Blair heads to US for Middle East talks

Prime Minister Tony Blair is heading to Washington for talks with US President George W. Bush on the Middle East.

Mr Blair is expected to push for a new UN resolution and the dispatch of an international force to Lebanon.

The Prime Minister's spokesperson said that Mr Blair wanted to "step up a gear" to achieve a ceasefire between Israel and Hezbollah and would work towards a UN resolution to be passed authorising the dispatch of an international force to southern Lebanon once the fighting had stopped, by as early as next week.

Mr Blair is expected to discuss other topics during their meeting, such as Iraq, Iran and Afghanistan, although the crisis in Lebanon is expected to dominate the talks.

Britain and America have refused to call for an immediate ceasefire, which has angered Arab nations and some European countries.

The meeting also comes as relations between Britain and the US have become strained.

Earlier this week, Foreign Secretary Margaret Beckett complained about the use of a Scottish airport by the US to transport bombs to Israel.

Meanwhile, In Lebanon, Israel has continued to carry out more airstrikes, with reports of people killed ranging between three and 13.

According to reports, an aid convoy was hit by an airstrike. The convoy, which was believed to have included press and civilians, was travelling to the southern Lebanese city of Tyre from the village of Rmeish, when one of the vehicles was hit.

A member of a German camera crew and the driver are understood to have been wounded.

Further ground clashes have also been reported between Israeli troops and Hezbollah fighters in Bint Jbeil, where nine Israeli soldiers were killed on Wednesday.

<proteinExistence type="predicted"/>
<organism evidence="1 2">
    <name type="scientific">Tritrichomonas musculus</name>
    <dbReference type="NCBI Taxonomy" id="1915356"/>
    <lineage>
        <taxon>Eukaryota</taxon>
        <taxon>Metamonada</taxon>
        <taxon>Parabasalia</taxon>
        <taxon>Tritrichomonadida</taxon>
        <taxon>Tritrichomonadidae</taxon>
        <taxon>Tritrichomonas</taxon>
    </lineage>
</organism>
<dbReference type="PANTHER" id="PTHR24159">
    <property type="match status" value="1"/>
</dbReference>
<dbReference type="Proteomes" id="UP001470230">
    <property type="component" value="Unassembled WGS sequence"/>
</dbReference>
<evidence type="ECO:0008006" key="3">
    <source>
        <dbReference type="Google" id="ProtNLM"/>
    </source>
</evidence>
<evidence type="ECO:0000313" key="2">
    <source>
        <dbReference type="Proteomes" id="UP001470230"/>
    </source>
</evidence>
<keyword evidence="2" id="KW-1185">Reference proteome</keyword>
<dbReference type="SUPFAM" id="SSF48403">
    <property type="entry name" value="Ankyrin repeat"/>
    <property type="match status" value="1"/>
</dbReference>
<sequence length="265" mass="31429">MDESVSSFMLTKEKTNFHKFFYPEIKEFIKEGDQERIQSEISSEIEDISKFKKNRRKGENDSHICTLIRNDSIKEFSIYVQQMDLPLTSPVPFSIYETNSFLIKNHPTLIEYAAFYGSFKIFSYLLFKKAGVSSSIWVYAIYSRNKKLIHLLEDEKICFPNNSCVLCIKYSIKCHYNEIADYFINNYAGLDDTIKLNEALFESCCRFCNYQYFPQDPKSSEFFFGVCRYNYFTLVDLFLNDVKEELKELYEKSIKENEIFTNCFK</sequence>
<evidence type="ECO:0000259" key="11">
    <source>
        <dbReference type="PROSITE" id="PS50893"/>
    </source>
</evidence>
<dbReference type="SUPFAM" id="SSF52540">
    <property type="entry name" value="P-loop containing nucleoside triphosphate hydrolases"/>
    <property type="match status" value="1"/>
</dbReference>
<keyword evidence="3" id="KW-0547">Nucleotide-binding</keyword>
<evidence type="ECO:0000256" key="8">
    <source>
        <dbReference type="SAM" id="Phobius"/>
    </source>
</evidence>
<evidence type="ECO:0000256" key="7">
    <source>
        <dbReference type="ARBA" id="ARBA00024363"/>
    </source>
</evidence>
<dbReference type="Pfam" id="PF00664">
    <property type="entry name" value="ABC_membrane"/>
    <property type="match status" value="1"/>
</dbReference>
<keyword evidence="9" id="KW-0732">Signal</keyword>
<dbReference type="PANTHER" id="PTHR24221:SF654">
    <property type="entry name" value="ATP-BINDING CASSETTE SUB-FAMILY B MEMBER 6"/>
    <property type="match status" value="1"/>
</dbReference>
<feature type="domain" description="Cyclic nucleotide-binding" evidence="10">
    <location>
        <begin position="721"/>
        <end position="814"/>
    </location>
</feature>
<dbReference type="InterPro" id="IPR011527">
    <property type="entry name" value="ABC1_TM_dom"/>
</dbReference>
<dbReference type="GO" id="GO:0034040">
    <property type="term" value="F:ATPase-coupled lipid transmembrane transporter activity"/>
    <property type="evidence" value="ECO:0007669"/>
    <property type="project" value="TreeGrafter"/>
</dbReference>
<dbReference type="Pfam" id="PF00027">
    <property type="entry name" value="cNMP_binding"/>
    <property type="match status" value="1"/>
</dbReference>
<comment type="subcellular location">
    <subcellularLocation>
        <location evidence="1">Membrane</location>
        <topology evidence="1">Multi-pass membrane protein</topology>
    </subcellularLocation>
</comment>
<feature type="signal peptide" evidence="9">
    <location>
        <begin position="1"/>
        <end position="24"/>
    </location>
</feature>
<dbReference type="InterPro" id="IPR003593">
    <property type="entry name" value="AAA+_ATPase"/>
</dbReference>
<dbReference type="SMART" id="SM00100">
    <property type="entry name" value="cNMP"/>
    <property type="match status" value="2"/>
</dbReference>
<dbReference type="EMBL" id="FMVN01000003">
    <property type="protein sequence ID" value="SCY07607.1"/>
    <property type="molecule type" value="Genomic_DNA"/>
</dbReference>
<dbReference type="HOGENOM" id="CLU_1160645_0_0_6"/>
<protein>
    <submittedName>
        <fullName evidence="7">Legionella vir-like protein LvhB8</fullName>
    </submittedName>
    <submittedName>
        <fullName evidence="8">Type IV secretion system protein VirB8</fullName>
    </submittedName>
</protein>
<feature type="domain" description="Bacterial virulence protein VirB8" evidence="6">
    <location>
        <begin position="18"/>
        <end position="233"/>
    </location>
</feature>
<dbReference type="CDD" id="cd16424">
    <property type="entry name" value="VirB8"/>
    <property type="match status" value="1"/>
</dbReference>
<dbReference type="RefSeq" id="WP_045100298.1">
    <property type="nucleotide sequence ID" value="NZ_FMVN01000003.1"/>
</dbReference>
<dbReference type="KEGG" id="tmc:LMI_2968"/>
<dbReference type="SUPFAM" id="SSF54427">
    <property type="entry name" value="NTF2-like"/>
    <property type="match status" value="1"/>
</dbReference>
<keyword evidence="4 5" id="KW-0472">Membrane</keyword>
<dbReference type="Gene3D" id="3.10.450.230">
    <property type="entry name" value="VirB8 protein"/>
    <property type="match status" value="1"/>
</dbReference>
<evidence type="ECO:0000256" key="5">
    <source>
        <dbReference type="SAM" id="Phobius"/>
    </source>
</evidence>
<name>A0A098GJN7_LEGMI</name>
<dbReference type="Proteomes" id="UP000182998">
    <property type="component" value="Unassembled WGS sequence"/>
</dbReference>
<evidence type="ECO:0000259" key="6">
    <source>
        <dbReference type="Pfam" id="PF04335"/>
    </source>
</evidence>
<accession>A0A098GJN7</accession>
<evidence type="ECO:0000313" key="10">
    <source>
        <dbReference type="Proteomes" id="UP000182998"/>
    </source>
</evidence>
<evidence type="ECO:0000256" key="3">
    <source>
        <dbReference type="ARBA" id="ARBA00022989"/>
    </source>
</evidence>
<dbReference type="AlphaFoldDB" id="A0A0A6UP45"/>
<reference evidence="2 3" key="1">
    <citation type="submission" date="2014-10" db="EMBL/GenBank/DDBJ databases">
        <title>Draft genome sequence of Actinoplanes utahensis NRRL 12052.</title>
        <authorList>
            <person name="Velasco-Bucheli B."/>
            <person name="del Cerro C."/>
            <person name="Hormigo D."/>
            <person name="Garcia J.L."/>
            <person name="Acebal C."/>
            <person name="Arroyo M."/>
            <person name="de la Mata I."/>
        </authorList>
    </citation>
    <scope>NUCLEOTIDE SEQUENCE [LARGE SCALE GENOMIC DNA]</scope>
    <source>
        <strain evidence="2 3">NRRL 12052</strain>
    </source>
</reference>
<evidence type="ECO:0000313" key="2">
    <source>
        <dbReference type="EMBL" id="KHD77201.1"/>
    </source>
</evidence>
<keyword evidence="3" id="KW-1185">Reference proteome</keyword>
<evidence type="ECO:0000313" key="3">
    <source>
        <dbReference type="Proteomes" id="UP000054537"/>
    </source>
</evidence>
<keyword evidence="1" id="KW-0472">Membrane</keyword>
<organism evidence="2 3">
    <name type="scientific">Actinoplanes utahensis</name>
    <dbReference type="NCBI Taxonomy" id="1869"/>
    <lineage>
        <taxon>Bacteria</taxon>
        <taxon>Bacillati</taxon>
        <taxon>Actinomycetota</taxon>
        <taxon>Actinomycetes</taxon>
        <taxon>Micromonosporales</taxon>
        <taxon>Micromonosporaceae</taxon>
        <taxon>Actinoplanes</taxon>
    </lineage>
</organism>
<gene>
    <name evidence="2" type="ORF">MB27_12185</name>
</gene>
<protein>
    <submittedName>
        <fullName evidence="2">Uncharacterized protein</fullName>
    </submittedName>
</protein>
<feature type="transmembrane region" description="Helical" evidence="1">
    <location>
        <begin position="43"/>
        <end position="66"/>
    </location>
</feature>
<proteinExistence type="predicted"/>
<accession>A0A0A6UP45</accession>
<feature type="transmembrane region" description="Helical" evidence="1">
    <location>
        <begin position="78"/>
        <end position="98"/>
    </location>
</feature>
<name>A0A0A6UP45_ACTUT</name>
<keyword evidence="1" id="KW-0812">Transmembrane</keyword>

Hezbollah have also continued to bombard northern Israel with rockets, with reports indicating that at least three people have been injured.

It has also been reported that the United Nations are to withdraw all unarmed observers from posts in southern Lebanon.

The announcement follows the death of four UN peacekeepers in Khiam during an Israeli airstrike earlier this week.

According to the latest figures, it is believed that around 425 Lebanese and 51 Israelis have been killed since the conflict began on July 12.

Israeli launched its offensive in response to the capture of two Israeli soldiers by Hezbollah fighters and the deaths of eight others.


Related UK National News Stories
Click here for the latest headlines.

09 August 2006
Israel cabinet approves further Lebanon offensive
The Israeli cabinet has approved a plan for its army to push its offensive deeper into Lebanon in order to attempt to stop Hezbollah's rocket attacks on the country. Israeli troops will now attempt to advance to the Litani River, which is around 18 miles inside Lebanon.
07 August 2006
'Forty killed' in Israeli airstrike
An Israeli airstrike on a Lebanese border village has reportedly left 40 people dead. The airstrike on the southern Lebanese village of Houla was one of several fresh airstrikes on Lebanon, with reports of at least 20 fatalities in earlier raids in the country. Ground battles between Israeli troops and Hezbollah fighters are also continuing.
24 July 2006
Blair announces Middle East plan
Prime Minister Tony Blair has announced that a plan to end the current conflict in Lebanon is being drawn up. Mr Blair said that it would take "a few days" to finalise the plan.
25 July 2006
Fierce ground fighting in Lebanon
Israeli forces are continuing to fight Hezbollah fighters in ground battles in Lebanon, according to reports. The latest news from the region indicates that fierce ground clashes are continuing in the southern Lebanese town of Bint Jbeil, which is believed to be a Hezbollah stronghold.
03 August 2006
Middle East ceasefire plan due 'within days'
A United Nations resolution to pave the way for a ceasefire in the Middle East could be agreed within the next few days, Prime Minister Tony Blair has said.